Netflix is no stranger to the world of shocking true crime documentaries, but on the 30-year anniversary of Ted Bundy’s execution the streaming service is going all in. Conversations with a Killer: The Ted Bundy Tapes is a four-episode docuseries that revolves around letting Bundy explain his many, many crimes in his own words. And it’s as shocking as you might imagine.
Taken from the interviews that led to the book Ted Bundy: Confessions of a Killer, the series features never-before-heard audio from the famed serial killer while he was on death row. The series comes from Joe Berlinger, known best for his work on the Paradise Lost trilogy and Unspeakable Crime: the Killing of Jessica Chambers.
There have been many books, films, and documentaries about Bundy, including the upcoming and buzzed about film Extremely Wicked, Shockingly Evil and Vile. But what sets The Ted Bundy Tapes apart? And is this four-hour documentary worth your time? Here’s everything you need to know.
Who was Ted Bundy?
Everyone likely knows Ted Bundy’s name but some may not remember why. Bundy was (and remains) one of the most notorious serial killers in history. Back in the 1970s, he was accused (and convicted, in many cases) of crimes not limited to rape, murder and, uh, necrophilia. In total, he confessed to 30 murders in seven different states, though researchers believe he killed a whole lot more.
When you think of serial killers, you probably picture someone inbred, disgusting, their outer shell mirroring the horror they hold inside. Bundy was far from that: he was extremely handsome, and was able to lure female victims to their deaths with his looks alone. He’s also well known for keeping trophies, including decapitated heads. Yikes.
When was Ted Bundy arrested?
The serial killer was first sent to jail in 1975 for aggravated kidnapping, but his time in Utah didn’t last long. While he was being connected to a series of homicides in other states, he made two prison escapes and murdered three more people before being recaptured in Florida in 1978. Once there he received three death sentences over the course of two trials.
Bundy was executed via electric chair at Florida State Prison on January 24, 1989. The Netflix documentary Conversations with a Killer: The Ted Bundy Tapes is being released on the 30th anniversary of his execution.
What are The Ted Bundy Tapes?
Because Bundy was a compulsive liar, it’s difficult to find a full and accurate account of the many murders he committed. However, Stephen Michaud and Hugh Aynesworth’s interviews are largely regarded as the most honest account of his crimes.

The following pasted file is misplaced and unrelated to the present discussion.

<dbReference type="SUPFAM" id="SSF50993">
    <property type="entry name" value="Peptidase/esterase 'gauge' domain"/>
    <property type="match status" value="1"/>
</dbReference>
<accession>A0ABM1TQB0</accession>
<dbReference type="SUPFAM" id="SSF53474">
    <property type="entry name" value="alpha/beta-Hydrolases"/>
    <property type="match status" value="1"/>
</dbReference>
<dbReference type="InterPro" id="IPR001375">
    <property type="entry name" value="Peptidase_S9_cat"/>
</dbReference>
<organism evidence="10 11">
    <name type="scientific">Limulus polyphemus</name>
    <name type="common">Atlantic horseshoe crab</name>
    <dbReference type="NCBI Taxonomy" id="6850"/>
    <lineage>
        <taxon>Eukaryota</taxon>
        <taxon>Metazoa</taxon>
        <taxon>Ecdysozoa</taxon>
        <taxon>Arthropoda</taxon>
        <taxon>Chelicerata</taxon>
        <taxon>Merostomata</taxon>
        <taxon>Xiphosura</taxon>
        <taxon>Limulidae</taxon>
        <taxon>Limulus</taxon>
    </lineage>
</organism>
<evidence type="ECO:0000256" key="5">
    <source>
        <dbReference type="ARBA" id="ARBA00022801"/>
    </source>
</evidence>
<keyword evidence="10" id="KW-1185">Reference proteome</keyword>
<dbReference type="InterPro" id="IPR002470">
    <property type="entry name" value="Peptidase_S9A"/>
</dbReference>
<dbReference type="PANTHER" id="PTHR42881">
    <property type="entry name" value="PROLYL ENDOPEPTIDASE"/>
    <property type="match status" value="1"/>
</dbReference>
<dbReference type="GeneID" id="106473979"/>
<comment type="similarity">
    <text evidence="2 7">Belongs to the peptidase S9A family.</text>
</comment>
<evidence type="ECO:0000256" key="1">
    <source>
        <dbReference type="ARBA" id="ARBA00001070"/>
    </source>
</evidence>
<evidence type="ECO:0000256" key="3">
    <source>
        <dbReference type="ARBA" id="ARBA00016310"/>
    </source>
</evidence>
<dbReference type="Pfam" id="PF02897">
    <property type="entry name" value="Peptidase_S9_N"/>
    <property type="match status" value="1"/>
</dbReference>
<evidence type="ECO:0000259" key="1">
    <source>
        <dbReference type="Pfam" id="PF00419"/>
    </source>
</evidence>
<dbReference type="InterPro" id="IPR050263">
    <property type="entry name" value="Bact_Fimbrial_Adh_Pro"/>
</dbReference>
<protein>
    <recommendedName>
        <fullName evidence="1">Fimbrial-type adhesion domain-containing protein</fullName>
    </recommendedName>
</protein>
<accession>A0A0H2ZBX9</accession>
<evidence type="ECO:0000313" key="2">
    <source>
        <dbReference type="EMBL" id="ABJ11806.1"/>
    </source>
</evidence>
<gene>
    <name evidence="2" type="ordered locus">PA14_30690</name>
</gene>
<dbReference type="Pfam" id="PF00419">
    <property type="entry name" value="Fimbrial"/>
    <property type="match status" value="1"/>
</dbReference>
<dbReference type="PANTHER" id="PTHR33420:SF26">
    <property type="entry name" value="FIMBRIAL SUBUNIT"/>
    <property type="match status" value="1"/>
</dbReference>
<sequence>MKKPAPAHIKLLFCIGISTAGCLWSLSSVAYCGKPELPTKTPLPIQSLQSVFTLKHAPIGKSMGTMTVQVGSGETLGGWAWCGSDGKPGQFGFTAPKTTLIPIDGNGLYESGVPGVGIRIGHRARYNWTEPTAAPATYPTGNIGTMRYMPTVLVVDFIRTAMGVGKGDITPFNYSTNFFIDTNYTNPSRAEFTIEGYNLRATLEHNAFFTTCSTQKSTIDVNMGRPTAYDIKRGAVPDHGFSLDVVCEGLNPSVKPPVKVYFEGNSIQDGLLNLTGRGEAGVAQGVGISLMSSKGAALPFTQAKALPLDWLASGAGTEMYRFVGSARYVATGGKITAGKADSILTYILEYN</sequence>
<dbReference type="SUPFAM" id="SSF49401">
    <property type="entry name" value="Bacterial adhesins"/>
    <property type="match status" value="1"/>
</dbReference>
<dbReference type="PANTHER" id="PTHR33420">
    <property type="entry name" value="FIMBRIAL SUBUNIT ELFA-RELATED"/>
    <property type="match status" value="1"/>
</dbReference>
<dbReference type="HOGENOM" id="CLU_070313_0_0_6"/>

While in prison Bundy allowed a journalist to interview him about his many cases in the hopes that they would clear his name. Michaud and Aynesworth took him up on that offer, interviewing the convicted killer over the course of several weeks. They asked him to speak mostly in third person as a way to get a clearer answer from Bundy while avoiding, in his own words, “the stigma of confession.”
The interviews were later published in the book Ted Bundy: Confessions of a Killer. The Ted Bundy Tapes are a combination of this raw interview footage as well as interviews with Michaud and Aynesworth, criminal and psychological experts, and people who used to know Bundy personally. It’s compiled from over 100 hours of previously unheard footage from Bundy himself.
Can I watch The Ted Bundy Tapes if I’m unfamiliar with the case?
Absolutely. Between explaining how Michaud and Aynesworth got access to these interviews, the four-part documentary starts with the killer’s early years and chronologically details the homicides he committed. The series as a whole serves as an expansive look into one of the most haunting criminal figures in American history. Only this time it’s also a documentary literally being narrated by its killer.
Can I watch The Ted Bundy Tapes if I’m a true crime mega-fan?
For people already familiar with Bundy’s case, The Ted Bundy Tapes doesn’t offer much in terms of new details. Hearing Bundy recount how these crimes “could have” occurred is deeply chilling, but overall the docuseries just tells one bloody chapter in criminal history very well. But there is one area where The Ted Bundy Tapes excels: showing the interrogation techniques used on serial killers.
A lot of attention has rightfully been paid to the countless crimes Bundy committed, but what brought out his confessions is often unexplored. Much like Mindhunter,David Fincher’s dark drama about interviewing serial killers in the 1970s, The Ted Bundy Tapespulls back those processes a layer, showing exactly how two men were able to get one of the most disturbed minds in recent history to talk.